(Bloomberg) — Russian businesses are gasping for capital and pension funds are increasingly coming to the rescue.
As penalties over the conflict in Ukraine block access to capital markets, non-state pension funds are stepping in with funding for companies, according to Deputy Economy Minister Nikolay Podguzov. The more retirement assets are steered into investment, the bigger the savings for the National Wellbeing Fund, a rainy-day reserve the authorities have tapped to offset the effect of economic curbs, said Alexey Moiseev, a deputy finance minister.
The stranglehold of U.S. and European sanctions has limited borrowing abroad, forcing companies including oil producer Rosneft PJSC and Russian Railways to line up for assistance from the $75 billion Wellbeing Fund. Cue the private pension managers, who are now wielding 1.7 trillion rubles ($26 billion) in savings after recovering about a third of the industry’s assets when the government unblocked them last quarter.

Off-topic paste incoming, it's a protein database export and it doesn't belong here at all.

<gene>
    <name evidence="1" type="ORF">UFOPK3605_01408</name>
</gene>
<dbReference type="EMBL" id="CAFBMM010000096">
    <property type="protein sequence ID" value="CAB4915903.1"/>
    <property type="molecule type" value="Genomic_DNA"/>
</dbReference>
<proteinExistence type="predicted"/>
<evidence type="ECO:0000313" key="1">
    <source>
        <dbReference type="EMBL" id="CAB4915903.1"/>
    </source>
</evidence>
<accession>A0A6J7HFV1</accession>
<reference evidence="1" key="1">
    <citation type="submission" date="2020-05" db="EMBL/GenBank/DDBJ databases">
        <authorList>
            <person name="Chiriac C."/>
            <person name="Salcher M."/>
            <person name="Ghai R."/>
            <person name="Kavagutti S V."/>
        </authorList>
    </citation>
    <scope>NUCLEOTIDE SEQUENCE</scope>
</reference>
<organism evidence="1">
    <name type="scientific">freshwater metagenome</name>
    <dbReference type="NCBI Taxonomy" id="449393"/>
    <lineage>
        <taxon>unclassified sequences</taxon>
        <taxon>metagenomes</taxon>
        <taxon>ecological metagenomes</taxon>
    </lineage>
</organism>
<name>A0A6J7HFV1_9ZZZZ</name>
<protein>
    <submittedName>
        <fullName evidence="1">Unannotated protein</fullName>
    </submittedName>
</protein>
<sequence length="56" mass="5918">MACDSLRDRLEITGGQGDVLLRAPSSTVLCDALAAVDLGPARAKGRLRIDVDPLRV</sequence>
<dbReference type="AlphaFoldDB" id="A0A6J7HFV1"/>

“Before considering financing from the Wellbeing Fund, we need to employ other sources available, and pension funds are a good option,” Podguzov said in an interview last week.
Retirement pools are set to receive as much as 500 billion rubles annually, and at least half of that can be used to finance infrastructure projects, said Podguzov, who’s served as a liaison brokering meetings between pension managers and the biggest bond issuers.